“Frankly, terrorism is a specious argument for repression of free expression in
Swaziland. At issue in the recent crackdown are legitimate political grievances
which, instead of being addressed through the democratic process, are demonized.” said Dr. Agnes Callamard, Executive Director of ARTICLE19. In recent weeks, political activities have been outlawed, marches and demonstrations have been banned, and television camera crews, journalists and political activists have been arrested on suspicion of making remarks in support of terrorism. ARTICLE 19 strongly urges the government of Swaziland to reverse this course of action. Its resources would be much better used in strengthening democracy and the rule of law, and addressing Swaziland’s significant social challenges, including poverty and HIV/AIDS. “The serious imperative to fight terrorism and the use of violence against citizens must not be used as an excuse to repress dissent and undermine freedom of expression. On the contrary: the protection of human rights and freedom of expression are central to political and social change, democracy and development in Swaziland and anywhere else in the world” said Dr. Callamard. org

Background: the use of anti-terrorism legislation to curtail free speech
ARTICLE 19 has noted with increasing concern the multiplication all over the world of restrictions on freedom of expression, or attempted restrictions, justified on the grounds of national security. These restrictions have included: the development of anti-terrorist laws, which are too often vague and overly broad, leaving them open to interpretation and potential abuses; the use of Official Secrets Acts to deny access to publicly held information, including information of vital public interest, such as whether or not Al Jazeera was considered as a potential military target during the recent Iraq war; etc. All of these situations have one thing in common: the desire to bury or silence controversial voices that authorities deem to pose a potential threat to
security. A recent report published by the Council of Europe has clearly shown that the use of anti-terrorism to curtail freedom of expression is also a European problem. Nations around the globe have adopted new anti-terrorism legislation or revised old laws in response to the attack on 11 September 2001. Most of these laws or revisions have expended the powers of governments to fight terrorism and other crime. Controls on these powers are often insufficient.
For instance, new laws designed to protection national security from terrorism and other threats limit journalists’ ability to access information. There have also been increased procedural powers to obtain information through surveillance, searches, demands for disclosure and other means. At the same time, the laws are used to prosecute journalists for obtaining information from sources and justify surveillance to identify the sources so that journalists can be prosecuted under secrets acts for violating their duties to keep information secret. Too often, these are used for political rather than public safety reasons.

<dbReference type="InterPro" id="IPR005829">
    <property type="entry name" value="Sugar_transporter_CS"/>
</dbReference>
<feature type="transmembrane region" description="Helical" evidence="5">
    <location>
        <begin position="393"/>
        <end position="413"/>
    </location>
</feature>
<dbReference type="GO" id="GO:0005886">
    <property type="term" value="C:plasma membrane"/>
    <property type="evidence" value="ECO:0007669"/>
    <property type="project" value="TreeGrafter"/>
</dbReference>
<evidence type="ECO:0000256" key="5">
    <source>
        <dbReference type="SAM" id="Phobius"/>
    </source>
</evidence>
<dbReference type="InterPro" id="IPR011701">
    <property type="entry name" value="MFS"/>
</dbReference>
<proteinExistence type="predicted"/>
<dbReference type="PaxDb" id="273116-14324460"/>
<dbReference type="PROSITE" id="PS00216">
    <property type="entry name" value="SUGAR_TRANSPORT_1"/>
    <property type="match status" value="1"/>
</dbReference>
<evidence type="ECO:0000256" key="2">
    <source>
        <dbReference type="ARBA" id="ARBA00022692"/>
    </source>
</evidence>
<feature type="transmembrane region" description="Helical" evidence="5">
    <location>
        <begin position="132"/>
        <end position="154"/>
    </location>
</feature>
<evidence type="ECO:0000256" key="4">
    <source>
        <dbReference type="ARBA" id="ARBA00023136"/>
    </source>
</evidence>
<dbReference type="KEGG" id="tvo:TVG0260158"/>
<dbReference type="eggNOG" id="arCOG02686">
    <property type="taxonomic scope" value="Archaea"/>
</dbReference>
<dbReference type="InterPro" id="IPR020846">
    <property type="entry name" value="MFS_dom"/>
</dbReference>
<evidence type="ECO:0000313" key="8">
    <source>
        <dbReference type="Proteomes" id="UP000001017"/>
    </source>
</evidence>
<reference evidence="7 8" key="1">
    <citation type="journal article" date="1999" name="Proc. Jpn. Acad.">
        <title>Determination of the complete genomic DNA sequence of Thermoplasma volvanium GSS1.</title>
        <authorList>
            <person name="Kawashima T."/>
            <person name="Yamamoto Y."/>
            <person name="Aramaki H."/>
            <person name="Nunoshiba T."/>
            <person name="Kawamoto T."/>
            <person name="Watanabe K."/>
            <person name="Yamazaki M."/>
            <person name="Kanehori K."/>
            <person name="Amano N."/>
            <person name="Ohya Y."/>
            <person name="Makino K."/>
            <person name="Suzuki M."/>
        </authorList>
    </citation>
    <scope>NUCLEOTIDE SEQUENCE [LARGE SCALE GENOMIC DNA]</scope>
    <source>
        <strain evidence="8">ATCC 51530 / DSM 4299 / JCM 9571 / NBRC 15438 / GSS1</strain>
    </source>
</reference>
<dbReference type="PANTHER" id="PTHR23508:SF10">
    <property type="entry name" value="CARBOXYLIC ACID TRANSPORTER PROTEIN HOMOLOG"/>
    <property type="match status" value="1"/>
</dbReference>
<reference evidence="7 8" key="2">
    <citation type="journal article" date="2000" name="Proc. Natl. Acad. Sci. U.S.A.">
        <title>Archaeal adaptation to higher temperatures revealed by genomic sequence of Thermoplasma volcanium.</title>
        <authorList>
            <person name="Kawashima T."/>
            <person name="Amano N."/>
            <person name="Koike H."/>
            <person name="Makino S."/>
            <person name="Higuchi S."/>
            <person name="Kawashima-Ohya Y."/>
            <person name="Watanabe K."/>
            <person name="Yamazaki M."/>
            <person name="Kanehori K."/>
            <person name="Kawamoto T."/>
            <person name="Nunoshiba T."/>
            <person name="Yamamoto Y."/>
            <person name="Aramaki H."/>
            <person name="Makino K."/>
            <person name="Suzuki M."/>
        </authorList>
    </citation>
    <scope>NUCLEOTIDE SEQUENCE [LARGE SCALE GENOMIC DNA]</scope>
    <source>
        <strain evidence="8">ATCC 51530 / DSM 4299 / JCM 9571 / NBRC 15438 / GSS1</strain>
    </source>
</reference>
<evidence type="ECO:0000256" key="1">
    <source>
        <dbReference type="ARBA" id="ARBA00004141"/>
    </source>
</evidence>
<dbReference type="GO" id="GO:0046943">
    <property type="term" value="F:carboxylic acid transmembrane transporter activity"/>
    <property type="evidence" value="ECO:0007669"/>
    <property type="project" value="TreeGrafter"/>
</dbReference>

In 1995, international experts around the world adopted the Johannesburg Principles which set out standards on the extent to which governments may legitimately withhold information from the public and prohibit expression for reasons of national security. Amongst other things, they provide that a restriction is not legitimate unless its purpose and effect is to “protect a country’s existence or its territorial integrity against the use or threat of force, or its capacity to respond to the use or threat of force” from either an internal or an external threat. The Johannesburg Principles also identify a number of illegitimate grounds for claiming a national security interest, such as protecting the government from embarrassment or entrenching a particular ideology. These are clearly not national security interests but, at the same time,
countries around the world continue to use and abuse these reasons.

ARTICLE 19 calls upon governments around the world to implement the Johannesburg principles.
· For more information: please contact Cece Fadope, ARTICLE19: Africa Programme: +44 20 7278 9292.
· For a copy of the Johannesburg Principles, please click here:
· For a copy of the Council of Europe’s report “Speaking of Terror”, please click here:
· ARTICLE 19 is an independent human rights organisation that works around the world to protect and promote the right to freedom of expression. It takes its name
ARTICLE 19, 6-8 Amwell Street, London EC1R 1UQ
Tel: (+44) 20 7278 9292 / Fax: (+44) 20 7278 7660
Web: / Email:

Diplomatic Embassies and High Commissions of Swaziland
European Union

118 Ave Winston Churchill

1180 Brussels Belgium .
Tel. ++32 2 3 47 47 71

Fax ++32 2 3 47 46 23 . . .

Honorary Consuls for Germany in Berlin and Duesseldorf .

United Kingdom

20 Buckingham Gate

London SW1E 6LB

United Kingdom .
Tel. ++44 20 7630 6611

Fax ++44 20 7630 6564 . . .

United States

Suite 3M

3400 International Dr

Washington DC 20008

United States .
Tel. ++1 202 362 6683 . . . . .
Diplomatic Embassies and High Commissions in Swaziland

Lilunga House, 3rd Floor

Gilfillan St

Mbabane Swaziland .
Tel. ++268 404 3174 . . . .

United Kingdom

Lilunga House.

2nd Floor Gilfillan St

Mbabane Swaziland

Postal Address: Private Bag,

Mbabane, Swaziland .
Tel. ++268 404 2581, ++268 404 2582, ++268 404 2583, ++268 404 2584 Fax ++268 404 2585 . . . .
United States Central Bank Building Warner St Mbabane Swaziland .

Three Depressed terrorists

Three Depressed terrorists
Terrorism is inhuman act, an evil concept